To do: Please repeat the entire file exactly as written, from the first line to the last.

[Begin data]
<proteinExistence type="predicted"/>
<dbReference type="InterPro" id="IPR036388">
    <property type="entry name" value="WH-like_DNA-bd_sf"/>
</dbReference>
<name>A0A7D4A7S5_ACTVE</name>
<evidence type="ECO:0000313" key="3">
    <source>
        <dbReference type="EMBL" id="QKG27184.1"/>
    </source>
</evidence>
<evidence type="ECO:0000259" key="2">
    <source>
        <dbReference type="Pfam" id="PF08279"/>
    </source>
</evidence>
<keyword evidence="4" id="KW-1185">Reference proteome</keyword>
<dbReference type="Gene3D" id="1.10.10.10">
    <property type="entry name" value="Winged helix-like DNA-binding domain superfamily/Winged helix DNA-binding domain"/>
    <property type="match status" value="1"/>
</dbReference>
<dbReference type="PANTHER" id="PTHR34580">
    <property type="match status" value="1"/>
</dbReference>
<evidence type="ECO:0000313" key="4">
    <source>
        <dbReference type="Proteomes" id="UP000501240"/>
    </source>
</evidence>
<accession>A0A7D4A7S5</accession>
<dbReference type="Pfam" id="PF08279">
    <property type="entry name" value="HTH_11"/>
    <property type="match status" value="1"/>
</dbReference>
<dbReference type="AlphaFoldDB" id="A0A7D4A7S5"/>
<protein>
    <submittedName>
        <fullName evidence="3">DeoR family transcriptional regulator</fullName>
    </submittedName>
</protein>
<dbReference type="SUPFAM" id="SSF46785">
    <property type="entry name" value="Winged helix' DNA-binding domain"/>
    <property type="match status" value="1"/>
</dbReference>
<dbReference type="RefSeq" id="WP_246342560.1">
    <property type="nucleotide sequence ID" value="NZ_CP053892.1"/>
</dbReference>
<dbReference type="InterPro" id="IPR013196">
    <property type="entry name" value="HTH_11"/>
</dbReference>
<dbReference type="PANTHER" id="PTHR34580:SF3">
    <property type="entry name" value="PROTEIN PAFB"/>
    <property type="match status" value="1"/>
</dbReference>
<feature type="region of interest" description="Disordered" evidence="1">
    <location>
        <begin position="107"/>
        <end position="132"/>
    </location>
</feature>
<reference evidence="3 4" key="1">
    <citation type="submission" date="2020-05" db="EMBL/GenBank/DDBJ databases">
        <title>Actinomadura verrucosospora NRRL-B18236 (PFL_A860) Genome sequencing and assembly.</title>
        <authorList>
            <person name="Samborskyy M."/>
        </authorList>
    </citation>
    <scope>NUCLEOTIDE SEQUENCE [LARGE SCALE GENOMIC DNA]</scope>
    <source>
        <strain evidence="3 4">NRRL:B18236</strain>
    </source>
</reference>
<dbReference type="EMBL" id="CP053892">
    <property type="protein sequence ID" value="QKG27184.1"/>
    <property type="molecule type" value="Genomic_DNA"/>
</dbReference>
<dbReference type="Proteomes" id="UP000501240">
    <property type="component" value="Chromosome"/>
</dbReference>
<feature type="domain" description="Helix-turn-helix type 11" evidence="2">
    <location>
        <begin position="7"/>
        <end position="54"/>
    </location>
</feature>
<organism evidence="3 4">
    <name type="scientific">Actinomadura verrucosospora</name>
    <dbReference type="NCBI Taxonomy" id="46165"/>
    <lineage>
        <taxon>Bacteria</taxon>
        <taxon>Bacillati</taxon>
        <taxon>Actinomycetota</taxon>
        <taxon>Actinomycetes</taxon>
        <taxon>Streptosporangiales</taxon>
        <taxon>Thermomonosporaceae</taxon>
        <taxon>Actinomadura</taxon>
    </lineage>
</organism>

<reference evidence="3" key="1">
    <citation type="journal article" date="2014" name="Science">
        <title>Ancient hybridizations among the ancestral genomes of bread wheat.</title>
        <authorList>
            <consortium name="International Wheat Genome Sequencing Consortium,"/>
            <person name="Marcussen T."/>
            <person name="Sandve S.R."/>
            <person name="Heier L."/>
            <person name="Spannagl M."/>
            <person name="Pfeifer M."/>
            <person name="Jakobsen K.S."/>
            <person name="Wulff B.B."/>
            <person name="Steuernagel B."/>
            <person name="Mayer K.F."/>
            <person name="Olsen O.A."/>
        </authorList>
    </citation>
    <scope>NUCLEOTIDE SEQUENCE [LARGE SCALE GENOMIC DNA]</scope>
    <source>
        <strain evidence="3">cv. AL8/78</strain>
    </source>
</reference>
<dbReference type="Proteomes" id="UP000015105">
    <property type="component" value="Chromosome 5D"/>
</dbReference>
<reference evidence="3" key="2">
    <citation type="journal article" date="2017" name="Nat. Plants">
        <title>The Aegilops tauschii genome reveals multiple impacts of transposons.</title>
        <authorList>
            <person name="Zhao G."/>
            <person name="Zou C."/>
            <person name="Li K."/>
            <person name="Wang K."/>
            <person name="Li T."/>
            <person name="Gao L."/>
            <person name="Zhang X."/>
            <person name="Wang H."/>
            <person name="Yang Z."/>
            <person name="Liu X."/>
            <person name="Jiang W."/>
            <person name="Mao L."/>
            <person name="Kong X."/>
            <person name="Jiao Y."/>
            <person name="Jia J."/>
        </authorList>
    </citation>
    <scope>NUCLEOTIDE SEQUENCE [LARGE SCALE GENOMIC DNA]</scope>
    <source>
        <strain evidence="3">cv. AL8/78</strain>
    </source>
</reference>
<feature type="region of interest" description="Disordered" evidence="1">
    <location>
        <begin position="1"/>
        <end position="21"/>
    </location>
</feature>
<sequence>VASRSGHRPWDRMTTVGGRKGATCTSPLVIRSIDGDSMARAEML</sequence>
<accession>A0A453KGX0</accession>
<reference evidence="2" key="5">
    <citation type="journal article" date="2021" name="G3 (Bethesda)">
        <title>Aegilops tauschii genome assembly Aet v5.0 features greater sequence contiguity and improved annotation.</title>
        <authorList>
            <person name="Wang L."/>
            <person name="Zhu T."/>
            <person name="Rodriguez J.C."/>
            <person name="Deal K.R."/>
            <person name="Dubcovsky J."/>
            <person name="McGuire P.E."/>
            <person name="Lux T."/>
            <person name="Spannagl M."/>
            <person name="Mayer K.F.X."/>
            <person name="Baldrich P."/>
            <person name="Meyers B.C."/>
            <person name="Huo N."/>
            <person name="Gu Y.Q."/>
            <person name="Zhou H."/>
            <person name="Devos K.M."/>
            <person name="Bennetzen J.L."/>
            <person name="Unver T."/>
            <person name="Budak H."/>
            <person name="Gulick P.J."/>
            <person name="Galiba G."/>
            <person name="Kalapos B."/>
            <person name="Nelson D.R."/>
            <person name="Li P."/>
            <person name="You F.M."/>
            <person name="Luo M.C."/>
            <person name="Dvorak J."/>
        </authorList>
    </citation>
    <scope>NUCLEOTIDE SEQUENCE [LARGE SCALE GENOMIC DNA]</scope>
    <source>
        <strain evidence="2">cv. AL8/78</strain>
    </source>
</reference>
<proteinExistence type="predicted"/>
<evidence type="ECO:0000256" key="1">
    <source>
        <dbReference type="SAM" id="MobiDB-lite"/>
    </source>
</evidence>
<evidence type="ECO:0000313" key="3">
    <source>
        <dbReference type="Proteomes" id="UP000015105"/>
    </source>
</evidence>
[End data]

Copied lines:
<proteinExistence type="predicted"/>
<dbReference type="InterPro" id="IPR036388">
    <property type="entry name" value="WH-like_DNA-bd_sf"/>
</dbReference>
<name>A0A7D4A7S5_ACTVE</name>
<evidence type="ECO:0000313" key="3">
    <source>
        <dbReference type="EMBL" id="QKG27184.1"/>
    </source>
</evidence>
<evidence type="ECO:0000259" key="2">
    <source>
        <dbReference type="Pfam" id="PF08279"/>
    </source>
</evidence>
<keyword evidence="4" id="KW-1185">Reference proteome</keyword>
<dbReference type="Gene3D" id="1.10.10.10">
    <property type="entry name" value="Winged helix-like DNA-binding domain superfamily/Winged helix DNA-binding domain"/>
    <property type="match status" value="1"/>
</dbReference>
<dbReference type="PANTHER" id="PTHR34580">
    <property type="match status" value="1"/>
</dbReference>
<evidence type="ECO:0000313" key="4">
    <source>
        <dbReference type="Proteomes" id="UP000501240"/>
    </source>
</evidence>
<accession>A0A7D4A7S5</accession>
<dbReference type="Pfam" id="PF08279">
    <property type="entry name" value="HTH_11"/>
    <property type="match status" value="1"/>
</dbReference>
<dbReference type="AlphaFoldDB" id="A0A7D4A7S5"/>
<protein>
    <submittedName>
        <fullName evidence="3">DeoR family transcriptional regulator</fullName>
    </submittedName>
</protein>
<dbReference type="SUPFAM" id="SSF46785">
    <property type="entry name" value="Winged helix' DNA-binding domain"/>
    <property type="match status" value="1"/>
</dbReference>
<dbReference type="RefSeq" id="WP_246342560.1">
    <property type="nucleotide sequence ID" value="NZ_CP053892.1"/>
</dbReference>
<dbReference type="InterPro" id="IPR013196">
    <property type="entry name" value="HTH_11"/>
</dbReference>
<dbReference type="PANTHER" id="PTHR34580:SF3">
    <property type="entry name" value="PROTEIN PAFB"/>
    <property type="match status" value="1"/>
</dbReference>
<feature type="region of interest" description="Disordered" evidence="1">
    <location>
        <begin position="107"/>
        <end position="132"/>
    </location>
</feature>
<reference evidence="3 4" key="1">
    <citation type="submission" date="2020-05" db="EMBL/GenBank/DDBJ databases">
        <title>Actinomadura verrucosospora NRRL-B18236 (PFL_A860) Genome sequencing and assembly.</title>
        <authorList>
            <person name="Samborskyy M."/>
        </authorList>
    </citation>
    <scope>NUCLEOTIDE SEQUENCE [LARGE SCALE GENOMIC DNA]</scope>
    <source>
        <strain evidence="3 4">NRRL:B18236</strain>
    </source>
</reference>
<dbReference type="EMBL" id="CP053892">
    <property type="protein sequence ID" value="QKG27184.1"/>
    <property type="molecule type" value="Genomic_DNA"/>
</dbReference>
<dbReference type="Proteomes" id="UP000501240">
    <property type="component" value="Chromosome"/>
</dbReference>
<feature type="domain" description="Helix-turn-helix type 11" evidence="2">
    <location>
        <begin position="7"/>
        <end position="54"/>
    </location>
</feature>
<organism evidence="3 4">
    <name type="scientific">Actinomadura verrucosospora</name>
    <dbReference type="NCBI Taxonomy" id="46165"/>
    <lineage>
        <taxon>Bacteria</taxon>
        <taxon>Bacillati</taxon>
        <taxon>Actinomycetota</taxon>
        <taxon>Actinomycetes</taxon>
        <taxon>Streptosporangiales</taxon>
        <taxon>Thermomonosporaceae</taxon>
        <taxon>Actinomadura</taxon>
    </lineage>
</organism>

<reference evidence="3" key="1">
    <citation type="journal article" date="2014" name="Science">
        <title>Ancient hybridizations among the ancestral genomes of bread wheat.</title>
        <authorList>
            <consortium name="International Wheat Genome Sequencing Consortium,"/>
            <person name="Marcussen T."/>
            <person name="Sandve S.R."/>
            <person name="Heier L."/>
            <person name="Spannagl M."/>
            <person name="Pfeifer M."/>
            <person name="Jakobsen K.S."/>
            <person name="Wulff B.B."/>
            <person name="Steuernagel B."/>
            <person name="Mayer K.F."/>
            <person name="Olsen O.A."/>
        </authorList>
    </citation>
    <scope>NUCLEOTIDE SEQUENCE [LARGE SCALE GENOMIC DNA]</scope>
    <source>
        <strain evidence="3">cv. AL8/78</strain>
    </source>
</reference>
<dbReference type="Proteomes" id="UP000015105">
    <property type="component" value="Chromosome 5D"/>
</dbReference>
<reference evidence="3" key="2">
    <citation type="journal article" date="2017" name="Nat. Plants">
        <title>The Aegilops tauschii genome reveals multiple impacts of transposons.</title>
        <authorList>
            <person name="Zhao G."/>
            <person name="Zou C."/>
            <person name="Li K."/>
            <person name="Wang K."/>
            <person name="Li T."/>
            <person name="Gao L."/>
            <person name="Zhang X."/>
            <person name="Wang H."/>
            <person name="Yang Z."/>
            <person name="Liu X."/>
            <person name="Jiang W."/>
            <person name="Mao L."/>
            <person name="Kong X."/>
            <person name="Jiao Y."/>
            <person name="Jia J."/>
        </authorList>
    </citation>
    <scope>NUCLEOTIDE SEQUENCE [LARGE SCALE GENOMIC DNA]</scope>
    <source>
        <strain evidence="3">cv. AL8/78</strain>
    </source>
</reference>
<feature type="region of interest" description="Disordered" evidence="1">
    <location>
        <begin position="1"/>
        <end position="21"/>
    </location>
</feature>
<sequence>VASRSGHRPWDRMTTVGGRKGATCTSPLVIRSIDGDSMARAEML</sequence>
<accession>A0A453KGX0</accession>
<reference evidence="2" key="5">
    <citation type="journal article" date="2021" name="G3 (Bethesda)">
        <title>Aegilops tauschii genome assembly Aet v5.0 features greater sequence contiguity and improved annotation.</title>
        <authorList>
            <person name="Wang L."/>
            <person name="Zhu T."/>
            <person name="Rodriguez J.C."/>
            <person name="Deal K.R."/>
            <person name="Dubcovsky J."/>
            <person name="McGuire P.E."/>
            <person name="Lux T."/>
            <person name="Spannagl M."/>
            <person name="Mayer K.F.X."/>
            <person name="Baldrich P."/>
            <person name="Meyers B.C."/>
            <person name="Huo N."/>
            <person name="Gu Y.Q."/>
            <person name="Zhou H."/>
            <person name="Devos K.M."/>
            <person name="Bennetzen J.L."/>
            <person name="Unver T."/>
            <person name="Budak H."/>
            <person name="Gulick P.J."/>
            <person name="Galiba G."/>
            <person name="Kalapos B."/>
            <person name="Nelson D.R."/>
            <person name="Li P."/>
            <person name="You F.M."/>
            <person name="Luo M.C."/>
            <person name="Dvorak J."/>
        </authorList>
    </citation>
    <scope>NUCLEOTIDE SEQUENCE [LARGE SCALE GENOMIC DNA]</scope>
    <source>
        <strain evidence="2">cv. AL8/78</strain>
    </source>
</reference>
<proteinExistence type="predicted"/>
<evidence type="ECO:0000256" key="1">
    <source>
        <dbReference type="SAM" id="MobiDB-lite"/>
    </source>
</evidence>
<evidence type="ECO:0000313" key="3">
    <source>
        <dbReference type="Proteomes" id="UP000015105"/>
    </source>
</evidence>